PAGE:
Global human rights advocates are monitoring the COVID-19 blockade at Manitoba Hydro’s Keeyask megaproject, as RCMP prepare to formally present protesters with a court injunction.
"Amnesty International is calling on Manitoba Hydro to respect the rights of First Nations in northern Manitoba by complying with their request to restrict access to the Keeyask project," says a statement from the group.
Amnesty’s Indigenous rights adviser, Ana Collins, said First Nations hold title to the land the work camp is on.
"These communities have an inherent responsibility and right to control access into their territories to protect their communities from COVID-19 and prevent unsustainable pressure on health-care systems in rural and remote areas," Collins wrote.
Last month, Hydro convinced provincial health authorities to allow a new batch of workers to rotate in to the site, replacing 512, with as many as 1,200 workers. That’s despite a ban on travel north of the 53rd parallel that was issued in mid-April because of the pandemic.
Fox Lake Cree Nation and Tataskweyak Cree Nation have put up blockades at the site near Gillam. On Monday, a judge issued an injunction that allows the RCMP to arrest anyone who blocks access to the work camp.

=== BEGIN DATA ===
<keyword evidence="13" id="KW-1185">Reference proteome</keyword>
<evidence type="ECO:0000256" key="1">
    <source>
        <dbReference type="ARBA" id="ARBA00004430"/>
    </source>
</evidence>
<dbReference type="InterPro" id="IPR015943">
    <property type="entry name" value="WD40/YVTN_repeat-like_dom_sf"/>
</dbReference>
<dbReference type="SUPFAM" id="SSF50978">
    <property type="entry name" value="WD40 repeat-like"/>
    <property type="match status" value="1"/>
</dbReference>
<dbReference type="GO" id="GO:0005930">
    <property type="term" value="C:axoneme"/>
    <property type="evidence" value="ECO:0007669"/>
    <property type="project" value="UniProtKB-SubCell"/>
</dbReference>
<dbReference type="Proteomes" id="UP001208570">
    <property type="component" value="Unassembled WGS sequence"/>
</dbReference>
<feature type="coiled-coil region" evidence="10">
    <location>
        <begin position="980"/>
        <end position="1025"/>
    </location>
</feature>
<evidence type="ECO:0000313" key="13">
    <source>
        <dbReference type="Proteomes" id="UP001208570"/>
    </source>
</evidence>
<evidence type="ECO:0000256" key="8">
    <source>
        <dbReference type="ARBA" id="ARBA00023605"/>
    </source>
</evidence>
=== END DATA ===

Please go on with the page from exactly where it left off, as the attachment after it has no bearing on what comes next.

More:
Mounties notified the local bands they would arrive Wednesday evening to present the injunction, but said they’ll only arrest people if safety is at risk.
The RCMP took the rare move of issuing a statement to refute rumours they would arrest chiefs on Wednesday.
Protesters at the blockade told the Free Press they’d seen at least one helicopter fly from the vicinity of the Gillam airport to the Keeyask site, raising speculation Hydro is evading the blockage by flying in workers. The utility did not respond when asked whether that’s happening.
— Dylan Robertson